Garden Wildlife

Garden wildlife photography has become a passion of mine. It amazes me sometimes at the vast diversity of flora, fauna and other forms of life such as fungi living in our home gardens.

I'm particularly interested in imaging bird species - the common (and not so common) 'garden bird'

 

Having spent time watching and understanding the different habits and traits of each type of bird I've adapted different feeders and setups to enable me a better chance of capturing the images I'm hoping for in my work.

I'm continually tweaking setups, coming up with new ideas and adjusting feeds to best try and create what I want in each image, and although I'm always aware and ready to take an unplanned grab shot outside of my sets, it's often more a case of just sitting and waiting knowing that everything is in place for the image to be created once the bird comes in, and all performed calmly  and quietly without disturbing the animal in its natural habitat.

 

Patience plays a key role to all wildlife photography, but knowing your subject is just as important; what they feed on, where they feed and how they approach.

Good field work, along with the ability to camouflage yourself into the environment also dramatically enhances your chances of capturing a good image.

 

I always aim to keep my setups as clear from visual clutter as possible, allowing the viewer to concentrate on the subject and not the surroundings. 

One of the only elements I don't have control of is the quality of light. As I rely on natural light alone the sun plays a major role in my photography. I have my current hide, and adjacent setups positioned so that I get the low morning sunlight coming from behind my left hand side onto the subject, and then travelling across the sky behind me throughout the day and continually lighting my photography setups for the birds. Also, using more than one setup station at a time allows me to switch should one drop into shadow as the sun moves position and the light passes over any foliage.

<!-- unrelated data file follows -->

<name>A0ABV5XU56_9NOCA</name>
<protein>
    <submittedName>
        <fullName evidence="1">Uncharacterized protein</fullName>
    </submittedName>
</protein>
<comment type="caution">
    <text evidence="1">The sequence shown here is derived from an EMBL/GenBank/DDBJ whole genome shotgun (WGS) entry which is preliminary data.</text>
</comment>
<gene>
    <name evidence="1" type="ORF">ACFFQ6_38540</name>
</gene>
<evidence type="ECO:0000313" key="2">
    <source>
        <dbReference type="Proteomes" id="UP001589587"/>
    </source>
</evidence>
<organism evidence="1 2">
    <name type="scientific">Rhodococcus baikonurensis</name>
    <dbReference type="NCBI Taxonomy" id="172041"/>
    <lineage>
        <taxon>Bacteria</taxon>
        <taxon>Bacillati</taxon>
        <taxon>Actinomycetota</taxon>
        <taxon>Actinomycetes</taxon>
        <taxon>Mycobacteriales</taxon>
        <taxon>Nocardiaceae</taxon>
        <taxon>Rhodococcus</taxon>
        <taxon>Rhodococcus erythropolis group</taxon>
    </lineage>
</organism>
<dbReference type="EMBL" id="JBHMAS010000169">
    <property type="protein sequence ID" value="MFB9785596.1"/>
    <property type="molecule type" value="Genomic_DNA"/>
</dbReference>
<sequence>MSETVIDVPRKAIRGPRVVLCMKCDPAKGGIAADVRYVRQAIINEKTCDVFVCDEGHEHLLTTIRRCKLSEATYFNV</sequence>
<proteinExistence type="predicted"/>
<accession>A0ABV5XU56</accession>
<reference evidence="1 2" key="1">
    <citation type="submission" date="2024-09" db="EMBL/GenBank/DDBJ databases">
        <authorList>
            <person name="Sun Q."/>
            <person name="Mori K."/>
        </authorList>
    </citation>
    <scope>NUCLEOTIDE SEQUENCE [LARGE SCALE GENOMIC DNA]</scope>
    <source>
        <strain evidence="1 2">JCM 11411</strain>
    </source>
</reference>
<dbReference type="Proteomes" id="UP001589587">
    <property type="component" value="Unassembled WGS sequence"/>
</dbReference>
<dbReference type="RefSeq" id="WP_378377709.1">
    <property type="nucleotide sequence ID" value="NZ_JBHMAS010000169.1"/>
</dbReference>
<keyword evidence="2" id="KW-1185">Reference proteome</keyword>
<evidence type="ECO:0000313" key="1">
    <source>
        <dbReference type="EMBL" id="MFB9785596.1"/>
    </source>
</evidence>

I have the trees surrounding my setups cut and thinned to allow a certain amount of light through without flooding my sets. Early morning dappled light can be quite beautiful when the low sun flickers through foliage, especially in bird photography.

 

Maintaining a regular supply of fresh food and water at your chosen setup is also important. There’s not much point in randomly putting food out and hoping birds will turn up while you’re sat there if they aren’t use to it. They need to learn that there's a continual supply of food and water, and become comfortable with returning time over to feed….

I once noticed a woodpecker that landed on a certain tree in the garden, so I started to offer a continual supply of fresh nuts and suet for it in that area. Both the male and female from the pair now return on a daily basis to feed. However, once I had them regularly returning I set upon slightly moving the position of their food, slowly over a period time. I now have them in a better position on the tree that offers me a good chance of capturing the image I want in better light and a little less cluttered (I just need them to come at the right time of day now, and sunlight is good – easy!! Ha)

 

 

Below is an image of my feeder setup in the trees at the end of the garden, and what was a newly installed reflection pool (in the summer of 2014) that I built from an 8ft sheet of timber and some batton timbers

 

 

 

 

 

 

 

 

 

 

 

 

 

 

 

 

 

 

 

 

 

 

 

 

 

 

 

 

 

 

 

 

 

 

 

 

The area has somewhat changed a little since. There are logs all around the reflection pool, to hide the walls, and I have moved the feeder positions, opting to use Gardman feeder poles instead of hangers. These allow me to place individual feeders at differing heights and in different positions in front of the feeding branches rather from hanging within the tree itself. That way when I get the birds landing on the props they're hopefully facing my hide (and camera), before jumping on to the feeders, bettering my chances of a good image!

My make shift hide sits opposite under a tree (Shown below), which is essentially a garden chair with a fishing umbrella over the top tied into the tree, and some camo closing the gap in front of me. Access is made from the side. Its quite comfy and dry, all be it somewhat breezy sometimes!, but most importantly it looks natural and conceals me quite well.

 

 

 

 

 

 

 

 

 

 

 

 

 

 

 

 

 

 

 

 

 

 

 

 

 

 

 

 

 

 

 

 

 

 

 

 

 .

 

© 2011-2020 by BRIAN GORT WILDLIFE PHOTOGRAPHY. Created with Wix.com